ACROSS THE BRIDGE (Ken Annakin, 1957)

Rod Steiger was excrutiatingly mannered as Sol Nazerman, the misanthropic Holocaust survivor in The Pawnbroker (Sidney Lumet, 1965), which he adjudged to be his best performance. Steiger was merely irritatingly mannered in what he considered to be his next-best performance, as Carl Schaffner, an embezzling German-born British tycoon fleeing authorities in Across the Bridge. Steiger’s self-assessments help explain how so talented an actor could be so lousy so often. Both these films, themselves ham-fisted and horrible, suggest Steiger’s knack for choosing to appear in what turn out to be the worst movies imaginable, including the morally depraved, crudely melodramatic On the Waterfront (Elia Kazan, 1954).
     Schaffner winds up in Mexico, in a small border town, using the passport and identity of Paul Scarff, whom he believes he has killed, and who himself, heavily ironically, turns out to be a wanted criminal. Confiscating the passport, the resident chief of police (Noel Willman, giving a shrewd performance tinged with Third World melancholy) both frustrates the authorities who are plotting to capture Schaffner and return him to British justice and tries extorting money from the wealthy businessman, commoditizing Schaffner’s freedom and very life. Indeed, the film focuses on the cruel things being done to Schaffner, leaving to our imagination the human fallout from Schaffner’s own crimes.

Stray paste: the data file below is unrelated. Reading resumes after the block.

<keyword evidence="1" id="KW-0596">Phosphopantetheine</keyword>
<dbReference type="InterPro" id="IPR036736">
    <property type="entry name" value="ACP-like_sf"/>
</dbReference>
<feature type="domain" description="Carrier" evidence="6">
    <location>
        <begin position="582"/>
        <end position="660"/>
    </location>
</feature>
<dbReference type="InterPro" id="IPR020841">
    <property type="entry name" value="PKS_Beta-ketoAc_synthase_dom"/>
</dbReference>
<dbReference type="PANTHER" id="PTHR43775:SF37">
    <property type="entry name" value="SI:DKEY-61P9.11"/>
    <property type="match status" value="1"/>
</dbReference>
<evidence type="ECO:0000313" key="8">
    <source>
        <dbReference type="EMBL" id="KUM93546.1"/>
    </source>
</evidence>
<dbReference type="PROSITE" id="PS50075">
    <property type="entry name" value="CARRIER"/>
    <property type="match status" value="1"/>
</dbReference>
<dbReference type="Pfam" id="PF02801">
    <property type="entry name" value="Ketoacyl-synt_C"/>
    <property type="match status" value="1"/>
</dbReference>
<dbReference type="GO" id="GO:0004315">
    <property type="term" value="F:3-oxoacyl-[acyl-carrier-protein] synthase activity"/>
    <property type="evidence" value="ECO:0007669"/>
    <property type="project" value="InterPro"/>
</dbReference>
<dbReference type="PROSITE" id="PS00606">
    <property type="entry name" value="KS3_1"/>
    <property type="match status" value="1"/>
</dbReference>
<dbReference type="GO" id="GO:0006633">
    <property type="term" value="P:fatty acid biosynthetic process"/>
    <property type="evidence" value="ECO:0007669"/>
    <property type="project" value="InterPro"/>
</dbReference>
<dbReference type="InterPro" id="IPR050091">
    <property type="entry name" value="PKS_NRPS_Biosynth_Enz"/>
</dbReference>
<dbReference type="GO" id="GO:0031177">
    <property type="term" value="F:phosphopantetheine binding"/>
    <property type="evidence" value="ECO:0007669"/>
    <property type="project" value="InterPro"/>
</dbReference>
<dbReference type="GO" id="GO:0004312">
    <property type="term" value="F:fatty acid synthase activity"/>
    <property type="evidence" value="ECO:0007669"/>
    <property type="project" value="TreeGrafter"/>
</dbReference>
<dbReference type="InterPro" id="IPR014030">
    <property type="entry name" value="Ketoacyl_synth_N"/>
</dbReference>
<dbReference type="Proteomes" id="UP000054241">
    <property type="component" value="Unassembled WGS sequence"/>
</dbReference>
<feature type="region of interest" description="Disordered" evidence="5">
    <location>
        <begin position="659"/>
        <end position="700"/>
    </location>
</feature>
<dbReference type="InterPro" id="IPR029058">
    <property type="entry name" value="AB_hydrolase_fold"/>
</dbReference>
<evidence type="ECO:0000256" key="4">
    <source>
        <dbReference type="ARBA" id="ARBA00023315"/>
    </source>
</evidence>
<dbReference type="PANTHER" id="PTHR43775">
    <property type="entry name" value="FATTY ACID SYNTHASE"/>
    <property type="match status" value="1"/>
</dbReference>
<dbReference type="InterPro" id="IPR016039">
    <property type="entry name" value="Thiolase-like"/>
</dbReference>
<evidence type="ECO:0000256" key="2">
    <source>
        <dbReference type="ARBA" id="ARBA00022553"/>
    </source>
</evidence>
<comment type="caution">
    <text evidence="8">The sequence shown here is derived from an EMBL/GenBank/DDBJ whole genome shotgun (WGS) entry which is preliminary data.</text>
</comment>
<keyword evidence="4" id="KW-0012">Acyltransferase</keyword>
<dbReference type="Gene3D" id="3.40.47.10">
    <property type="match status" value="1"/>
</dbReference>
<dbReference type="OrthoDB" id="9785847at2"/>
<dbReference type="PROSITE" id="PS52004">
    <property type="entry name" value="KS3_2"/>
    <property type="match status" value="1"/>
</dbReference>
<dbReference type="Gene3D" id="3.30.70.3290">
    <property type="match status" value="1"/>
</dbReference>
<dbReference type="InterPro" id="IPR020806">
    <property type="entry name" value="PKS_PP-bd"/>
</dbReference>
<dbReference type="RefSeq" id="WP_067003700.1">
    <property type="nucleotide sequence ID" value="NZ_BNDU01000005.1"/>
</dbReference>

Grotesquely written (from the story by Graham Greene), inconsequentially directed by Ken Annakin, Across the Bridge also has a dog in it—Dolores, Scarff’s dog, who heartbleedingly attaches herself to Schaffner, becoming the cinching means for our caring about the deadbeat, who starts out by kicking her but eventually realizes this is all in the world that cares about him. The fucking Brits, unsportsman-like, capture and tie Dolores on the bridge to the U.S., hoping to lure Schaffner into their custody.

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